PALM HARBOR — The U.S. golf business is evolving, and the luxury Innisbrook Resort is looking to make significant changes to one of its four courses to keep up.
The resort’s owner, Salamander Innisbrook LLC, is planning to build 186 single-family homes and townhomes on a 53-acre portion of its Osprey North Course, adding to the 1,876 condos, apartments and homes that are already part of the nearly 900-acre Innisbrook community in northern Pinellas County.
The remaining 70 acres of the Osprey North Course is planned to be converted into a 12-hole “short course,” a design for quicker, more casual play that is gaining popularity in the industry, according to managing director Mike Williams.
Williams said the redevelopment of the Osprey North Course will not affect Innisbrook’s other three courses, including the Copperhead Course, home of the PGA Tour’s Valspar Championship.
Innisbrook’s plan marks yet another golf course being converted to housing, a trend seen in Tampa Bay and across the U.S. But Williams says the sea change at Innisbrook, which remains one of the nation’s top golf resorts, is a strategy to adjust to changing conditions, not a response to a declining sport.
“We think our decision to build a short course is a great way to remain competitive with other major golf resorts,” Williams said. “We see the development of a residential neighborhood as a strategic way to grow our membership base and to get a membership base of a younger demographic and families that are really going to be an integral part of the future.”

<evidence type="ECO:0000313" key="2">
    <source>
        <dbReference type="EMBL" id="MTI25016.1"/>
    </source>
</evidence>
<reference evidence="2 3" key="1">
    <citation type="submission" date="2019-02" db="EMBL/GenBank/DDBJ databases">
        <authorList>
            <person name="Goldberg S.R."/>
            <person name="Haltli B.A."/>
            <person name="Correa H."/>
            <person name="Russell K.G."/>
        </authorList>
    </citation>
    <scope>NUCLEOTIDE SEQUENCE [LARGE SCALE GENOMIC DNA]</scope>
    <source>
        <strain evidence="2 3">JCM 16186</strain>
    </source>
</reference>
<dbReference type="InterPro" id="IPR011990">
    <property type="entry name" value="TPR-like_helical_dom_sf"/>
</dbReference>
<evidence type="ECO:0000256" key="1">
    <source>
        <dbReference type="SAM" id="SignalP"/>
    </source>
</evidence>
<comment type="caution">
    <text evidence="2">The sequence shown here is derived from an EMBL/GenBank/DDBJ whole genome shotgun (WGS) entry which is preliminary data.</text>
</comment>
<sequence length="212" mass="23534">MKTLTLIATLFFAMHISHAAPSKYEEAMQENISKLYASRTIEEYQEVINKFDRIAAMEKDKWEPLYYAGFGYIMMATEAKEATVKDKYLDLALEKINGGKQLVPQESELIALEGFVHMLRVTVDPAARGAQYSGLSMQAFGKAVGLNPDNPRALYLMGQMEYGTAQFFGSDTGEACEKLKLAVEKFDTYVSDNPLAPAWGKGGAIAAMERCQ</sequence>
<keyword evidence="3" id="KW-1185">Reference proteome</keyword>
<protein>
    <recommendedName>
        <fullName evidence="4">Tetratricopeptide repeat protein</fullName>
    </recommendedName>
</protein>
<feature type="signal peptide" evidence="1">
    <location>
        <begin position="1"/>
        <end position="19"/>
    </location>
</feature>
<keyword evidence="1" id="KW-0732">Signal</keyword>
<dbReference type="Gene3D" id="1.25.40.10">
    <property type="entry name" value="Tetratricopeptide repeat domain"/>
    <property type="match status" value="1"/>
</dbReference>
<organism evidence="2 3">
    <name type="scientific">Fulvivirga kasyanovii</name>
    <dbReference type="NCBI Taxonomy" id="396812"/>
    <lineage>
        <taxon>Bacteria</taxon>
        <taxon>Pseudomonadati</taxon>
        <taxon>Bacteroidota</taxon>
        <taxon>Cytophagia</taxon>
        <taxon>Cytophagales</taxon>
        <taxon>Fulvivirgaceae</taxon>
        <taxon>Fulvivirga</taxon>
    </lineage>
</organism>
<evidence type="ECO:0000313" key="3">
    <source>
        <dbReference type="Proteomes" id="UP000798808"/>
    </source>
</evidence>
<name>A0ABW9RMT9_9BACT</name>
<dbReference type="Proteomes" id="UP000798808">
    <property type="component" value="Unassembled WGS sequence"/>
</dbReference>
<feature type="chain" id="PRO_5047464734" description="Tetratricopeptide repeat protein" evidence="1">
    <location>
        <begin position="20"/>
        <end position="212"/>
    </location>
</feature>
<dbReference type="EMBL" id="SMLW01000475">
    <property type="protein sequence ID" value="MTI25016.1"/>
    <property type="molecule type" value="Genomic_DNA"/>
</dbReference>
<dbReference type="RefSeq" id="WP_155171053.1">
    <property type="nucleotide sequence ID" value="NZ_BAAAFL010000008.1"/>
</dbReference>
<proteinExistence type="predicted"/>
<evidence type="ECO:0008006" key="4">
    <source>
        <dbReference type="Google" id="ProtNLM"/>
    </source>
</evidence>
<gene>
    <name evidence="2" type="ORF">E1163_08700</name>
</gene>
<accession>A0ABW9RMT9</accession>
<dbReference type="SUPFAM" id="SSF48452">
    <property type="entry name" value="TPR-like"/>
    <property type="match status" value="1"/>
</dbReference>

Innisbrook’s plan will require approval by the Pinellas County Commission, Forward Pinellas and the state because it requires a land-use amendment. The application is scheduled to be reviewed at a Development Review Committee of county staff on Monday. The application is expected to go before the Local Planning Agency for a vote in February before going to the Board of County Commissioners in April, according to Blake Lyon, director of building and development review services.
In the most recent golf course redevelopment case, county officials were not so open to the idea.
Last year, the County Commission voted unanimously to deny a developer’s land-use application to turn the 96-acre Tides Golf Club in Seminole into a 273-home gated community on Boca Ciega Bay.
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The commissioners noted sea-level rise concerns and the property’s location in the coastal storm area in their rationale for denial. They noted the county’s comprehensive plan discourages rezoning of privately owned open space without “a comparable level of public benefit.” County commissioners agreed with staffers’ recommendation that the Tides housing proposal did not offset the loss of open space.
Lyon said the staff report for Innisbrook will not be finalized until after the Development Review Committee’s analysis.